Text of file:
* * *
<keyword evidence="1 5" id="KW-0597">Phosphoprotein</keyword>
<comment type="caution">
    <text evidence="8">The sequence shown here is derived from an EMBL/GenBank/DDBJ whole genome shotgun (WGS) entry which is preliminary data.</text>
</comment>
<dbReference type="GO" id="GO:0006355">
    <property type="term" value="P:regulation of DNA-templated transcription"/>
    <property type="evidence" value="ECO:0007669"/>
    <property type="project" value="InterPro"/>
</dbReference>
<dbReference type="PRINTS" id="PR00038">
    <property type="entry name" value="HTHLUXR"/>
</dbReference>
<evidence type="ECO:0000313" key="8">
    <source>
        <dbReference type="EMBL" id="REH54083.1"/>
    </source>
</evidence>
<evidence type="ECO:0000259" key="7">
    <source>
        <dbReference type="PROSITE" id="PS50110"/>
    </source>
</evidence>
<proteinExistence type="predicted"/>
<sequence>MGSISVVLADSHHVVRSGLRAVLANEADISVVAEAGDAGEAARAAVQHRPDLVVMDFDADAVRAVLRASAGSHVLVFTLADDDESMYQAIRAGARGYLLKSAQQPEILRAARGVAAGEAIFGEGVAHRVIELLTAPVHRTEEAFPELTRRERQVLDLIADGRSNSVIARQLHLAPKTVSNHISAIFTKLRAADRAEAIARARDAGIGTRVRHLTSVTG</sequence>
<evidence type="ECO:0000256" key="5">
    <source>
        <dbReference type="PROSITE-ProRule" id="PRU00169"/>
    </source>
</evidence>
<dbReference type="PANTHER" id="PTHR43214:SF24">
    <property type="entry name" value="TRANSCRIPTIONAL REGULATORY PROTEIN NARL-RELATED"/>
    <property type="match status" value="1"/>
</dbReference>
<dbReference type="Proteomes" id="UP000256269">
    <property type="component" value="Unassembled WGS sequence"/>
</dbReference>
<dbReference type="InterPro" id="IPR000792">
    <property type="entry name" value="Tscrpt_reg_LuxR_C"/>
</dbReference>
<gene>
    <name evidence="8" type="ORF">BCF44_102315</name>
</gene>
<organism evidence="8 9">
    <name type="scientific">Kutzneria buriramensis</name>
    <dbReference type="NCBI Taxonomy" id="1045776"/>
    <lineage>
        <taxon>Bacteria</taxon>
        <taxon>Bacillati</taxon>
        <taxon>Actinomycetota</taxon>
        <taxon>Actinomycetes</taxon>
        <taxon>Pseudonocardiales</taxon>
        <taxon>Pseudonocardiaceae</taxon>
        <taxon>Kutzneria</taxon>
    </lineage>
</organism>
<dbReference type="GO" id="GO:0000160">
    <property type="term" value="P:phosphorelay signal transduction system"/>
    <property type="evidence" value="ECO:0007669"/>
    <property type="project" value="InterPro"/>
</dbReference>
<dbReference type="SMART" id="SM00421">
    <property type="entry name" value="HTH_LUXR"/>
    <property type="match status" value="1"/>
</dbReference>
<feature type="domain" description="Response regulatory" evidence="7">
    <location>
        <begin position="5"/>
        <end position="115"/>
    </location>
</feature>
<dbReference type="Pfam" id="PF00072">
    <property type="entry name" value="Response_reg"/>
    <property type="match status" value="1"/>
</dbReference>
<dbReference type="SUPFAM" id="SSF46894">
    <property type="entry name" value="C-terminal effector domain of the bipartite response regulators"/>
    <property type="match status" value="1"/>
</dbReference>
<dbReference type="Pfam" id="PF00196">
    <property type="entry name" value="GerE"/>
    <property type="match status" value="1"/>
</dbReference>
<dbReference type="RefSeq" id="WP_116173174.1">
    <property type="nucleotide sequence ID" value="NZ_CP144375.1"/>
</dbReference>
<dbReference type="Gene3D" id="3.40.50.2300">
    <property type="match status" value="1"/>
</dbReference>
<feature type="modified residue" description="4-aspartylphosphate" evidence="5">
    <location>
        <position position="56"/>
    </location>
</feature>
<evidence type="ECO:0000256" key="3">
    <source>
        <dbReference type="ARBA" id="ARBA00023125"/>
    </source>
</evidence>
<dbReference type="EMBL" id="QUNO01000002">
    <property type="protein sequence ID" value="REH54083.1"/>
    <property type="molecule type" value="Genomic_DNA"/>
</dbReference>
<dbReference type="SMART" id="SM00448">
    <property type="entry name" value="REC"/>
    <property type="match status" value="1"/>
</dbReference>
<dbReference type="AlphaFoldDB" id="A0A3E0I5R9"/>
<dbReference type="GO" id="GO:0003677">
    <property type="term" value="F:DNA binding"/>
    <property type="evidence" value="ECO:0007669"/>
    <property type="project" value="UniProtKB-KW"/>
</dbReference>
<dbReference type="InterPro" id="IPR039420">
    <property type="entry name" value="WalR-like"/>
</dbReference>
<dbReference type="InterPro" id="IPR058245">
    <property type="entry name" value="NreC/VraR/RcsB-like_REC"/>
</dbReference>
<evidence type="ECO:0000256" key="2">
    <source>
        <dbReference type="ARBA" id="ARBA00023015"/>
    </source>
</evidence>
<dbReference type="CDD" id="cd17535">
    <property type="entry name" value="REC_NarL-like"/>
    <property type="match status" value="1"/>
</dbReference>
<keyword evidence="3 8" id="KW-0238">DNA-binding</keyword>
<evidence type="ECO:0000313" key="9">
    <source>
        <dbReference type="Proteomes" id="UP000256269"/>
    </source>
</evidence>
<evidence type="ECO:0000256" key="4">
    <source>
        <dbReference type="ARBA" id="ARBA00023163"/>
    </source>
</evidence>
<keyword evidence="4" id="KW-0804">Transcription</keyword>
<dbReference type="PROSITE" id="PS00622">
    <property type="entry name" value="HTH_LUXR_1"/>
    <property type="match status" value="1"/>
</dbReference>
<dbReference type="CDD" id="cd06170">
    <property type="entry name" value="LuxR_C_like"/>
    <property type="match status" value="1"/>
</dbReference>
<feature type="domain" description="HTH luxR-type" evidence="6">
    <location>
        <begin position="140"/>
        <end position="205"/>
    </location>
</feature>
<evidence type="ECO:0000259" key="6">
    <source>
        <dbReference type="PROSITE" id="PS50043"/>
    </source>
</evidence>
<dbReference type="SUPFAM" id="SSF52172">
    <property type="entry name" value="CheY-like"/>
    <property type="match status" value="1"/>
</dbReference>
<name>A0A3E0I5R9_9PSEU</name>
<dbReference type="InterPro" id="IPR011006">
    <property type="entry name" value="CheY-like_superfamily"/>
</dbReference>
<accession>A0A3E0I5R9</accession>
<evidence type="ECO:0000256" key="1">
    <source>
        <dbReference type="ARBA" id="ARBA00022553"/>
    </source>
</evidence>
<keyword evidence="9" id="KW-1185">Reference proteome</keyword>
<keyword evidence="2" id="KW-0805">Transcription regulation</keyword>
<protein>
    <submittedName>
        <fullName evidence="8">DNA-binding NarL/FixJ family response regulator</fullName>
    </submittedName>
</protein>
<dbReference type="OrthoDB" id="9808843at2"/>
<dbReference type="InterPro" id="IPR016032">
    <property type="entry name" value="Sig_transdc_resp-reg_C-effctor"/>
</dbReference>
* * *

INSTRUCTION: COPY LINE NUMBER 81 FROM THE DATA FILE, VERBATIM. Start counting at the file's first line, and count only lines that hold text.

    <property type="match status" value="1"/>